Modelling new skills silently created focused quiet and children were able to repeat the process. This was found to be most powerful for maths.
One teacher had used the Plickers App for retrieval practice and found it quick and useful. Kagan Showdown is similar but answers are shown within groups allowing for peer feedback. Low stakes quizzes were enjoyed by children, celebrating marvellous mistakes along the way. Retrieval was also focused around content from last lesson, last week, last year.
Displays were now only appropriate that children needed to use. They know where to look for letter/number formation etc. so there is more self-regulation.
Teachers found that having a consistent routine and structure of lessons made children more settled and less anxious, as they knew what was coming.
All teachers had recapped previous knowledge and reminded children of specific vocabulary so they are ready for current lessons.
Teachers were all giving children more time to answer questions, which has helped their processing.
Chunking lessons had increased confidence, so that lessons have specific parts which children knew were coming.
PowerPoint slides had been modified so that there was not too much going on which would distract children from what matters.
Instead of note taking these teachers had made much use of mini whiteboards and talk partner discussions.
Kahoot quizzes challenged children at the end of a unit and consolidated learning.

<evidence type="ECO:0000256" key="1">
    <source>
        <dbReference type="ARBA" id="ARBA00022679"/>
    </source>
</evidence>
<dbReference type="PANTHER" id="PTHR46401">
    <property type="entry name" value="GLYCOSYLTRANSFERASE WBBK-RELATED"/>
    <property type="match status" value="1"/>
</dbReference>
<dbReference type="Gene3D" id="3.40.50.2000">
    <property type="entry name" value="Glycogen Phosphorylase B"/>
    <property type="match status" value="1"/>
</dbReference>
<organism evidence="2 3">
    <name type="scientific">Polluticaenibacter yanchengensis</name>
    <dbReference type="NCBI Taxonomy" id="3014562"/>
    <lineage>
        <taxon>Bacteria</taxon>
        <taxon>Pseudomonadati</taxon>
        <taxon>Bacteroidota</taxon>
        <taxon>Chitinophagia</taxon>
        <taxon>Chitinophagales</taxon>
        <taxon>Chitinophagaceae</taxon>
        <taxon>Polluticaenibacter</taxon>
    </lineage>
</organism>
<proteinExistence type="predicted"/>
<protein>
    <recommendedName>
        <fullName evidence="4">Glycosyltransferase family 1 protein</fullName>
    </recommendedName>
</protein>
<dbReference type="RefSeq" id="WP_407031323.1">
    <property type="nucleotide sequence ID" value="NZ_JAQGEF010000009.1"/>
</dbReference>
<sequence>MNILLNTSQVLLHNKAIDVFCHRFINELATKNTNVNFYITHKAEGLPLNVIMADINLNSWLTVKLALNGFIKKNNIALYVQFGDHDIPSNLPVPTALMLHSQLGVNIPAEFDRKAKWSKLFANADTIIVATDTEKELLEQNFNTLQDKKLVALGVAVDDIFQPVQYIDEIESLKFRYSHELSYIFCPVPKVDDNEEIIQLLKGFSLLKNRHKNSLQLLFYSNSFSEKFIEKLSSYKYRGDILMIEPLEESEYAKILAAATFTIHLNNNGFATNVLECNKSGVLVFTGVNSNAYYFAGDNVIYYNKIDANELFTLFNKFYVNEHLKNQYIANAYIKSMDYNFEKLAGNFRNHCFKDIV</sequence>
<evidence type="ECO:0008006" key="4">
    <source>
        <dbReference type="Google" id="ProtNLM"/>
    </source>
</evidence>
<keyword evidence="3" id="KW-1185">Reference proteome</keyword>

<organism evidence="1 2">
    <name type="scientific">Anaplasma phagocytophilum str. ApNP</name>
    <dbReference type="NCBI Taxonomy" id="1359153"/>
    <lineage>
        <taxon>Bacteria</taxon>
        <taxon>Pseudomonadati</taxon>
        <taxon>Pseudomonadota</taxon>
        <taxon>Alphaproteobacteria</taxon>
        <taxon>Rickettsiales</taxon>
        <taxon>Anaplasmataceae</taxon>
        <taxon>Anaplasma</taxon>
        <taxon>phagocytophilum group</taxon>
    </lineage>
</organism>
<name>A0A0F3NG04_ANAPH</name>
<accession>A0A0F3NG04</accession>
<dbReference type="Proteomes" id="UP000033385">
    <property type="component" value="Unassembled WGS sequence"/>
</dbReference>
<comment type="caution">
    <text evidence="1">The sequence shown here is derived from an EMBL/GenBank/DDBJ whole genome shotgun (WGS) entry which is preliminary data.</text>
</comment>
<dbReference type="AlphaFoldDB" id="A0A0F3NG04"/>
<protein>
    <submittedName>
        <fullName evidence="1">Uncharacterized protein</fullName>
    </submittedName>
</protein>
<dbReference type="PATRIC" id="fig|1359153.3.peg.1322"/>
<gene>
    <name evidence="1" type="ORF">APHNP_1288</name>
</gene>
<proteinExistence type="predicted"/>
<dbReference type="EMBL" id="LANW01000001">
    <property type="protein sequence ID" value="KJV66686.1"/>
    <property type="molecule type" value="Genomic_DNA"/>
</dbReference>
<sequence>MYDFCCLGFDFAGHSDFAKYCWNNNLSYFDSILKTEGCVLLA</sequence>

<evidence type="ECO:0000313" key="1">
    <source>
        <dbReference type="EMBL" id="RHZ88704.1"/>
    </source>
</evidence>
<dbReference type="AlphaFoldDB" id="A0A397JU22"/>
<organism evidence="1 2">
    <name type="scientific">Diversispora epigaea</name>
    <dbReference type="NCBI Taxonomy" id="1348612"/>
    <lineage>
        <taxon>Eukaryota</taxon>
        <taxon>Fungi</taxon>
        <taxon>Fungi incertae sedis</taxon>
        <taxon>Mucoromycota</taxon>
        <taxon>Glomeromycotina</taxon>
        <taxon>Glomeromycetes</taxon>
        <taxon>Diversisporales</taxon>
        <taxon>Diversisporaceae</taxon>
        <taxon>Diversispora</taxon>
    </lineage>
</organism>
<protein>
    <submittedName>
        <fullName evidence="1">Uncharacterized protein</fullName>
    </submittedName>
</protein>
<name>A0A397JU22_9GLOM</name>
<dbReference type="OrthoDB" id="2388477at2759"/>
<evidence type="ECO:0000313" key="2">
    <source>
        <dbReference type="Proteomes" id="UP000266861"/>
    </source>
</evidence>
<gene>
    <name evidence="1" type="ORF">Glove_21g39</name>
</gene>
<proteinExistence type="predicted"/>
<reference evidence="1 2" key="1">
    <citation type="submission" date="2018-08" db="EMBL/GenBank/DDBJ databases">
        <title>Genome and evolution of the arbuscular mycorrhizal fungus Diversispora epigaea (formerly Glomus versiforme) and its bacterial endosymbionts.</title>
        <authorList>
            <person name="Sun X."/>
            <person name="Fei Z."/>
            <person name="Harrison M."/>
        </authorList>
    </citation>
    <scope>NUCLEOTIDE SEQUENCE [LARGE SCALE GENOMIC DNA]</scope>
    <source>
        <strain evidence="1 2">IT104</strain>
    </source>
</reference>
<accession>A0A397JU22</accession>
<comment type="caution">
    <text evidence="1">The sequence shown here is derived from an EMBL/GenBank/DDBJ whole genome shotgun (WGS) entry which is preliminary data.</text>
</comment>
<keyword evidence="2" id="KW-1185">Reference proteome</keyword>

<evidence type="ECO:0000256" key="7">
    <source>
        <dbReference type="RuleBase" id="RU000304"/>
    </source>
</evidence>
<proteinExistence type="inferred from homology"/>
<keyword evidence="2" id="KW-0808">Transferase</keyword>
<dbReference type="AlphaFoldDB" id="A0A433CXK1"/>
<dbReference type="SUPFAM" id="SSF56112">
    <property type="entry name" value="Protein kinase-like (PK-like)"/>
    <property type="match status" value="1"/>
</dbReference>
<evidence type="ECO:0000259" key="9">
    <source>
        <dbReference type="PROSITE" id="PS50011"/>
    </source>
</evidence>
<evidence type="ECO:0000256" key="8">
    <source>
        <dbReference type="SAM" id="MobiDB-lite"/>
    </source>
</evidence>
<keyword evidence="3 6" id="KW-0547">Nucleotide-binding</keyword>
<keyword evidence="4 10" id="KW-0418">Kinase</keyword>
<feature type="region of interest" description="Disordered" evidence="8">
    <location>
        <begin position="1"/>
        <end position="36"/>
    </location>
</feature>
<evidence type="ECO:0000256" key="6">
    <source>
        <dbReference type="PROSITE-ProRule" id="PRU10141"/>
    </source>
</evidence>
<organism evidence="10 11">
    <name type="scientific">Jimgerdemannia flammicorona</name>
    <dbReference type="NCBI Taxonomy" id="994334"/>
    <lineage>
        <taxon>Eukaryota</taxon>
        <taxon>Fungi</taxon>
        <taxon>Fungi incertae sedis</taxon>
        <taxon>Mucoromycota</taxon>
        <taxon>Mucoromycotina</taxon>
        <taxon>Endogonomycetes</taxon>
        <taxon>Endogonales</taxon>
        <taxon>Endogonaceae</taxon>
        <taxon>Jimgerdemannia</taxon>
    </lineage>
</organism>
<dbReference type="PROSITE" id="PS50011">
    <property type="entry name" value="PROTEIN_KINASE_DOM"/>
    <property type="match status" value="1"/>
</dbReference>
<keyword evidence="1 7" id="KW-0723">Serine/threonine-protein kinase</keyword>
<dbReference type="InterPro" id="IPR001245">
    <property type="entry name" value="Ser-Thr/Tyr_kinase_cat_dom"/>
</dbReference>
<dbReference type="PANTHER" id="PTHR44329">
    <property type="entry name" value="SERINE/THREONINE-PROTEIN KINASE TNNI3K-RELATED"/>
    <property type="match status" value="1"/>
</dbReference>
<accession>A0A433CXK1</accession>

In two schools the first 10 minutes every day was retrieval practice which has helped to recap previous learning.
One school had introduced Let’s Prepare, Let’s Write, Let’s Edit/improve, Let’s Publish which was visually stimulating and helped engage children and focus on the different parts.
Minimal marking and on the move feedback helped children during the learning process to improve and understand their mistakes.
All teachers had made sure all children could see and use the working walls and knowledge organisers
All teachers had tried silent modelling. Children were completely engaged and the silence made it more difficult for chatting. Success criteria could be created from the silent modelling – ‘What did I just do?’ – and there was no cognitive overload. There were lots of positive comments from the children and they were keen to do the task demonstrated. It really benefited lower achievers.
Working walls now included quadrant displays (last lesson, last week, last unit, last term retrieval practice) and children can use them and add to them. All the information they need is in one place. This has improved children’s independence, encouraged peer support, reinforced their understanding and linked with previous learning.
Thinking books/target books had been introduced by all teachers which included quadrants of previous work or practise of previous targets. This again improved children’s independence – they were less reliant on the teacher.
Silent modelling has supported my lower achievers. Sometimes you can discuss and explain as basically as possible, but some pupils still won’t understand. Watching and then explaining in their own words is better suited to those lower achieving pupils.